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Andy Behrens

Florida's outfield prepares for the Mike Stanton era

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Until Monday, I believed myself to be Cameron Maybin's(notes) greatest (and possibly last) supporter, but that's clearly not the case. The sign-holder pictured over on the right has me beat, easily.

After Maybin hit an inside-the-park homer in the seventh inning of Florida's 13-5 win over Milwaukee, she received a little TV time, and deservedly so. That woman brought a fine-looking placard to the ballpark. Note the bold lettering, the charming images of hats, bats and … well, whatever those little yellow squiggles are. That's just a quality sign. It has a certain fractal elegance.

Of course it also says something completely ridiculous. Maybin is hitting .230/.301/.352 at the moment, and he's at risk of becoming either a part-timer or a minor leaguer when Florida finally promotes outfield prospect Michael Stanton(notes).

Various Marlins beat writers have been offering June 5 as a potential Stanton call-up date — here's MLB.com, here's the Sun Sentinel — which suggests that Maybin and Chris Coghlan(notes) have very little time remaining to settle their outfield/leadoff battle. Neither player has been particularly useful thus far. Coghlan is batting just .227, and he's only walked 13 times in 201 plate appearances. Stanton has spent time in left-field lately for Double-A Jacksonville, which hardly seems like a vote of confidence in reigning N.L. Rookie of the Year.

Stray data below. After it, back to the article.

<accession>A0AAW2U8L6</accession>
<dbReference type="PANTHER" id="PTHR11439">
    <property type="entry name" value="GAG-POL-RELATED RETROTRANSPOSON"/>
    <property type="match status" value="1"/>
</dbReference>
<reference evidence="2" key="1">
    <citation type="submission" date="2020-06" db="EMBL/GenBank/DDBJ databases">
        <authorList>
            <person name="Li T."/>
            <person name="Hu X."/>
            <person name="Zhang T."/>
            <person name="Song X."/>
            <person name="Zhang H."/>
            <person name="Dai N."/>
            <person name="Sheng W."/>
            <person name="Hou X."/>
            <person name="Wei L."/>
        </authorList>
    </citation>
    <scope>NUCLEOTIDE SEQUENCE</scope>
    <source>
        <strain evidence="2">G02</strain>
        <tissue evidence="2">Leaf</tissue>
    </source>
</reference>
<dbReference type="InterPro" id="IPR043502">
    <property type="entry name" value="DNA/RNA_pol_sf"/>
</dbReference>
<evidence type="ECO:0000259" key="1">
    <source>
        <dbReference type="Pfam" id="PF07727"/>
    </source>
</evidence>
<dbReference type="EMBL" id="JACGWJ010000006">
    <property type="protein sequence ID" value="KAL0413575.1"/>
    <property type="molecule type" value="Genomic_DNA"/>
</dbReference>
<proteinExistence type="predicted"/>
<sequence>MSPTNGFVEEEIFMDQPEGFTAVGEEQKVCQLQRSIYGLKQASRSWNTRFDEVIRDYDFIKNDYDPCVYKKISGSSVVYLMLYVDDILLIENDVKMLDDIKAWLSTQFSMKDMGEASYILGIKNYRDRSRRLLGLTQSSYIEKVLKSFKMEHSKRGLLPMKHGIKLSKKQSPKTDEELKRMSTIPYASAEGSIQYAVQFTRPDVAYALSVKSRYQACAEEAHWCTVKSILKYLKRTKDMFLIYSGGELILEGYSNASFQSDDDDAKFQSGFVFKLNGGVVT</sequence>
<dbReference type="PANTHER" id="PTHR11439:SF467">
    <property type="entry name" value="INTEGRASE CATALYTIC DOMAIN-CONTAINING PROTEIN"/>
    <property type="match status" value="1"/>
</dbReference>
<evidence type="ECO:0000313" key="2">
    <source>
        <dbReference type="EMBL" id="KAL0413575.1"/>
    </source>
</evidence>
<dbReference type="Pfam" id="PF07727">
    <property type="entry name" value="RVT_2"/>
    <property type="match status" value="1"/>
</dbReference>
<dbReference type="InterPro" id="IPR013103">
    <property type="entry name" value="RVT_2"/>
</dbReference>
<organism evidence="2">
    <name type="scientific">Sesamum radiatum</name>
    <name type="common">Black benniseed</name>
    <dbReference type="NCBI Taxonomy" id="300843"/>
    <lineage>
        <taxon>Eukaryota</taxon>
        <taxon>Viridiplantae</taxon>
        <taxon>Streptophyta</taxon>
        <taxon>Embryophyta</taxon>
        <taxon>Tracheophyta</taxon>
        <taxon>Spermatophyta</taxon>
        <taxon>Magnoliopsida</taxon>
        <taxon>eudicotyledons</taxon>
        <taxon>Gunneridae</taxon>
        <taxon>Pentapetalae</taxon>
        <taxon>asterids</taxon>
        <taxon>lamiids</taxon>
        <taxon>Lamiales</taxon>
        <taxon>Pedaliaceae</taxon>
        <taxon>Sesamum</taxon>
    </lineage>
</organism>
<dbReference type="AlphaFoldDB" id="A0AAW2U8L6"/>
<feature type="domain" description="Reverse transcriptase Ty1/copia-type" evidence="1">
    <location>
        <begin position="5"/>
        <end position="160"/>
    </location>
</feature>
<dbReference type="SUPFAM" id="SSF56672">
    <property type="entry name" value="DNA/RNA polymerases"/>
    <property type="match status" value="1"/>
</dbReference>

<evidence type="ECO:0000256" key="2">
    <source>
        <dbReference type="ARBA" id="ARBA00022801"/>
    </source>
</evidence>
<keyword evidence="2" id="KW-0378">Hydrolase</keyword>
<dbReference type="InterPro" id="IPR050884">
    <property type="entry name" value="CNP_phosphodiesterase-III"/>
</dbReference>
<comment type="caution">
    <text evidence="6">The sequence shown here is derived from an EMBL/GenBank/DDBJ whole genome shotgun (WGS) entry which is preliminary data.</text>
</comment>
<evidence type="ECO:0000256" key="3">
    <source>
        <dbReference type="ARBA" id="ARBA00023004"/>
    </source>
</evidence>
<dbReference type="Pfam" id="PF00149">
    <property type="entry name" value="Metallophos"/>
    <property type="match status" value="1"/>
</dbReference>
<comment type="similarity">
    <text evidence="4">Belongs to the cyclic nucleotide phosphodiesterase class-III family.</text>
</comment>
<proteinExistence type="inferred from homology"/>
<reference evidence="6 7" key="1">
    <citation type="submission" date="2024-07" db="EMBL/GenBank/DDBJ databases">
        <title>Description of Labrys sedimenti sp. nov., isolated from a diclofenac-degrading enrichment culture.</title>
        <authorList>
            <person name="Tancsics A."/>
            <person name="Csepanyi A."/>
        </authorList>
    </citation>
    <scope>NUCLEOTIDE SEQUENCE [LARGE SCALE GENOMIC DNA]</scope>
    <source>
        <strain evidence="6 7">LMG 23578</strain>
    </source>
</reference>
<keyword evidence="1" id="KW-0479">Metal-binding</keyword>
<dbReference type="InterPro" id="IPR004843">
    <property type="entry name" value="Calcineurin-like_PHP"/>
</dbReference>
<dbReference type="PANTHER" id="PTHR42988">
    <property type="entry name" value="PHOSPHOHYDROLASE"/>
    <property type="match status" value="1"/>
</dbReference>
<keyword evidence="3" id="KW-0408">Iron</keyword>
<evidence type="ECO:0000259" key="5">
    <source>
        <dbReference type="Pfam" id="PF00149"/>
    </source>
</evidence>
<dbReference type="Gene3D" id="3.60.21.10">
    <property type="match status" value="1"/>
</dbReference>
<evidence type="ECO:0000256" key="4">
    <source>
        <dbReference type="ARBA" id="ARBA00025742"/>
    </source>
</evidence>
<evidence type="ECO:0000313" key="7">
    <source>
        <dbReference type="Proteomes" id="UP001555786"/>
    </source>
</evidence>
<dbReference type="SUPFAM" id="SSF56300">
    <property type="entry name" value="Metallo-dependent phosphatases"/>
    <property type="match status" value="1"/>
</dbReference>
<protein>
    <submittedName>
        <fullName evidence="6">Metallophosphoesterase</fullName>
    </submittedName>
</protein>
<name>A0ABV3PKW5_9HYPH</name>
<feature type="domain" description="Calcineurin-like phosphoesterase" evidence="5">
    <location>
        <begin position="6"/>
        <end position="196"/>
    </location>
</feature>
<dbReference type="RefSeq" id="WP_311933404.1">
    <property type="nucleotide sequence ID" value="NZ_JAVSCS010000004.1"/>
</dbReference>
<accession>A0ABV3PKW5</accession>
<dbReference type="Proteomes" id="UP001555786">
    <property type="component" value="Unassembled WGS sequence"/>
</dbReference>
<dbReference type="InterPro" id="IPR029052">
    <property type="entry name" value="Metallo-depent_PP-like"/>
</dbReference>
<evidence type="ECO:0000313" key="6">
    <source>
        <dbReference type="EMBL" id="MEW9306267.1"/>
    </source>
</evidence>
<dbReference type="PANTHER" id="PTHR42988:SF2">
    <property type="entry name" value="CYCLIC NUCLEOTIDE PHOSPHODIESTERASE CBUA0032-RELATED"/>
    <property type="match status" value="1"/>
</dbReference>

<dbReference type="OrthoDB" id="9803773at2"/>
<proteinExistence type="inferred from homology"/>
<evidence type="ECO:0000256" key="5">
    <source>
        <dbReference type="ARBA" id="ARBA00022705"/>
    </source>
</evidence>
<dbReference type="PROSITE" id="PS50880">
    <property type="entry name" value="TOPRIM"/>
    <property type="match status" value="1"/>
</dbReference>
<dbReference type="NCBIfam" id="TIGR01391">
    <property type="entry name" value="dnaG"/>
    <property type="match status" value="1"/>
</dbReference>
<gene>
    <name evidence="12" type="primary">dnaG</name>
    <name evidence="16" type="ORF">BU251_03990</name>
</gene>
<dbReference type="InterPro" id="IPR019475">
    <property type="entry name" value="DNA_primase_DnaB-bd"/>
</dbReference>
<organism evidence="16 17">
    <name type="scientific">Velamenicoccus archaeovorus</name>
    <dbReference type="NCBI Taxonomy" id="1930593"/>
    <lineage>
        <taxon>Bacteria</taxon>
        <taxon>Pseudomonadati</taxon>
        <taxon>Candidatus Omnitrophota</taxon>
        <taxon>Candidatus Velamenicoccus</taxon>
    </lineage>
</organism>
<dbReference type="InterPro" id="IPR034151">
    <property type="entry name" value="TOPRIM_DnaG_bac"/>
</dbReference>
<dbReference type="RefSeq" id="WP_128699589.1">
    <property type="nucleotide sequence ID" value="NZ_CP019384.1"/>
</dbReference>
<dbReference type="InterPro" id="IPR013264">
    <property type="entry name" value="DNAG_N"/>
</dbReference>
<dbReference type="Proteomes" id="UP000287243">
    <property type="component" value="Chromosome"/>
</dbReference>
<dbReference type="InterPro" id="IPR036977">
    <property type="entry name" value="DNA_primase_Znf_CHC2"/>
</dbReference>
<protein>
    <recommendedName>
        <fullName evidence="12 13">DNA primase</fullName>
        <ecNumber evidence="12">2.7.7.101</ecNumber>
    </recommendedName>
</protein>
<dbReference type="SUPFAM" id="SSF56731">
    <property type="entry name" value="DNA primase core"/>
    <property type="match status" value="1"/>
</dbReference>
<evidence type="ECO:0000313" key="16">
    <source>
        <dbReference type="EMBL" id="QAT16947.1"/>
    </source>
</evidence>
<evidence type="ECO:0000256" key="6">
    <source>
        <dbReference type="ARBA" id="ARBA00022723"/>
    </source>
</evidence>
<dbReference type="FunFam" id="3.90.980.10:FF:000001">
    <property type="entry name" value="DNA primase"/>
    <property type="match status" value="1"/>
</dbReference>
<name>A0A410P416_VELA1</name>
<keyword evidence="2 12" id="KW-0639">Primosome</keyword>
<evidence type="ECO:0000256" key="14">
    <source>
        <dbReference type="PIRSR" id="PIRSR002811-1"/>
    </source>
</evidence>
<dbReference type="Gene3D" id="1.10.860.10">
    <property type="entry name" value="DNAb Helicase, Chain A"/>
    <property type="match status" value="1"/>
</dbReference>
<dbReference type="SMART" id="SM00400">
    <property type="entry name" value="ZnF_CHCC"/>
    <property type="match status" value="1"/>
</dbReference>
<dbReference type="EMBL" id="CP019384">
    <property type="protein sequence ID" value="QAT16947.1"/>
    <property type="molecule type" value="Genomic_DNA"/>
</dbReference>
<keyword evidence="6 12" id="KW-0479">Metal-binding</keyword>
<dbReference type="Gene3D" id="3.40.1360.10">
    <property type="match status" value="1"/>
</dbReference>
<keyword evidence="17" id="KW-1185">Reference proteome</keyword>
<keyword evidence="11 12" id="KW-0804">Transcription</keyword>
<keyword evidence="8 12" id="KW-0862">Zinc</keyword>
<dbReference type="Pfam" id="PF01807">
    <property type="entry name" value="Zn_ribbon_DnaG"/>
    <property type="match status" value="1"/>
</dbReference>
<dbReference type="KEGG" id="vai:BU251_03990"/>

When asked about Stanton's seemingly inevitable promotion, Coghlan had this to say to the Miami Herald:

"It's not on my radar," Coghlan said. "You focus on things you can control. A lot comes down to 'what have you done for me lately?' It's very cutthroat."

That's no doubt the right thing to tell reporters, but it's tough to believe that the potential loss of his starting job isn't on Coghlan's radar.

In the same Herald feature, Florida manager Fredi Gonzalez had a few interesting comments about Maybin:

"We see a guy who's getting better," Gonzalez said. "He will have some great weeks and three or four days of struggle. He's a young player. You have to be patient, have confidence in him. He needs to get bumps and bruises and earn his stripes here. There's no Triple A-and-a-half to send him to."

Asked by a radio reporter if he might platoon Coghlan and Maybin when Stanton arrives, Gonzalez said, "Save that question for when he comes up. That's a little more fair."

Early indications are that when Stanton arrives, he'll initially bat seventh for Florida. "I don't want him feeling he is the savior," Gonzalez has said. But Stanton presently leads all of professional baseball in home runs (18), so he's going to have immediate savior status, no matter what his manager would prefer. He's still only eight percent owned in Yahoo! leagues.

There's very little chance that Stanton will deliver a respectable average for the Fish — he's whiffed 50 times in 216 PAs at Double-A — but he's a lottery ticket in the power categories. Sorry, sign lady. He's the future. Maybin is beginning to look like an alternate universe all-star.

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